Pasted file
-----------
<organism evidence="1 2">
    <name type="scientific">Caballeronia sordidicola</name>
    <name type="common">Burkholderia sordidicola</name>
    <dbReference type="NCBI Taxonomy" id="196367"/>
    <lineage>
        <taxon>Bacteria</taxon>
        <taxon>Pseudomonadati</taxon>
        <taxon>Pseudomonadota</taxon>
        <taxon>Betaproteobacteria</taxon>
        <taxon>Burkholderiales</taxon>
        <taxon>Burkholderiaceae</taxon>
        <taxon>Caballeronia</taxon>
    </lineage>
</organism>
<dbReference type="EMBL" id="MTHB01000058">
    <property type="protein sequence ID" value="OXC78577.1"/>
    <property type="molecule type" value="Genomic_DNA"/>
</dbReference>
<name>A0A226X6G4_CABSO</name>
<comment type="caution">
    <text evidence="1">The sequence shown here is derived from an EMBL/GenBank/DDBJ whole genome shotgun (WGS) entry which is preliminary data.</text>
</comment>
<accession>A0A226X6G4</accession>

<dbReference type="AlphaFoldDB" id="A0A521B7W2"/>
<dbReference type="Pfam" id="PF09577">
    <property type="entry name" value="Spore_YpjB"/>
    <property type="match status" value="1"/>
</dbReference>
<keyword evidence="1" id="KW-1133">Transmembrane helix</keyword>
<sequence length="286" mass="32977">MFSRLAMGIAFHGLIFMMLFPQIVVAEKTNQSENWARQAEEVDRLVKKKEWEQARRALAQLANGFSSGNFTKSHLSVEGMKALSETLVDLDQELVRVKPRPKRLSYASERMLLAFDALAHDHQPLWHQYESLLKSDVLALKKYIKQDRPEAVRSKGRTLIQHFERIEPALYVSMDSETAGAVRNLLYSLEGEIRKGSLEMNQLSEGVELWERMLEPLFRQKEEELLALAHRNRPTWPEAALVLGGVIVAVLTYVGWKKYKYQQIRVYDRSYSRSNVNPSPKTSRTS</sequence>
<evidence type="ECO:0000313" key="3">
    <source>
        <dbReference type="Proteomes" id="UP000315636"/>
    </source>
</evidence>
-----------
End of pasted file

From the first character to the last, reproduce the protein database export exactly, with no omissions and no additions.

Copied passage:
<organism evidence="1 2">
    <name type="scientific">Caballeronia sordidicola</name>
    <name type="common">Burkholderia sordidicola</name>
    <dbReference type="NCBI Taxonomy" id="196367"/>
    <lineage>
        <taxon>Bacteria</taxon>
        <taxon>Pseudomonadati</taxon>
        <taxon>Pseudomonadota</taxon>
        <taxon>Betaproteobacteria</taxon>
        <taxon>Burkholderiales</taxon>
        <taxon>Burkholderiaceae</taxon>
        <taxon>Caballeronia</taxon>
    </lineage>
</organism>
<dbReference type="EMBL" id="MTHB01000058">
    <property type="protein sequence ID" value="OXC78577.1"/>
    <property type="molecule type" value="Genomic_DNA"/>
</dbReference>
<name>A0A226X6G4_CABSO</name>
<comment type="caution">
    <text evidence="1">The sequence shown here is derived from an EMBL/GenBank/DDBJ whole genome shotgun (WGS) entry which is preliminary data.</text>
</comment>
<accession>A0A226X6G4</accession>

<dbReference type="AlphaFoldDB" id="A0A521B7W2"/>
<dbReference type="Pfam" id="PF09577">
    <property type="entry name" value="Spore_YpjB"/>
    <property type="match status" value="1"/>
</dbReference>
<keyword evidence="1" id="KW-1133">Transmembrane helix</keyword>
<sequence length="286" mass="32977">MFSRLAMGIAFHGLIFMMLFPQIVVAEKTNQSENWARQAEEVDRLVKKKEWEQARRALAQLANGFSSGNFTKSHLSVEGMKALSETLVDLDQELVRVKPRPKRLSYASERMLLAFDALAHDHQPLWHQYESLLKSDVLALKKYIKQDRPEAVRSKGRTLIQHFERIEPALYVSMDSETAGAVRNLLYSLEGEIRKGSLEMNQLSEGVELWERMLEPLFRQKEEELLALAHRNRPTWPEAALVLGGVIVAVLTYVGWKKYKYQQIRVYDRSYSRSNVNPSPKTSRTS</sequence>
<evidence type="ECO:0000313" key="3">
    <source>
        <dbReference type="Proteomes" id="UP000315636"/>
    </source>
</evidence>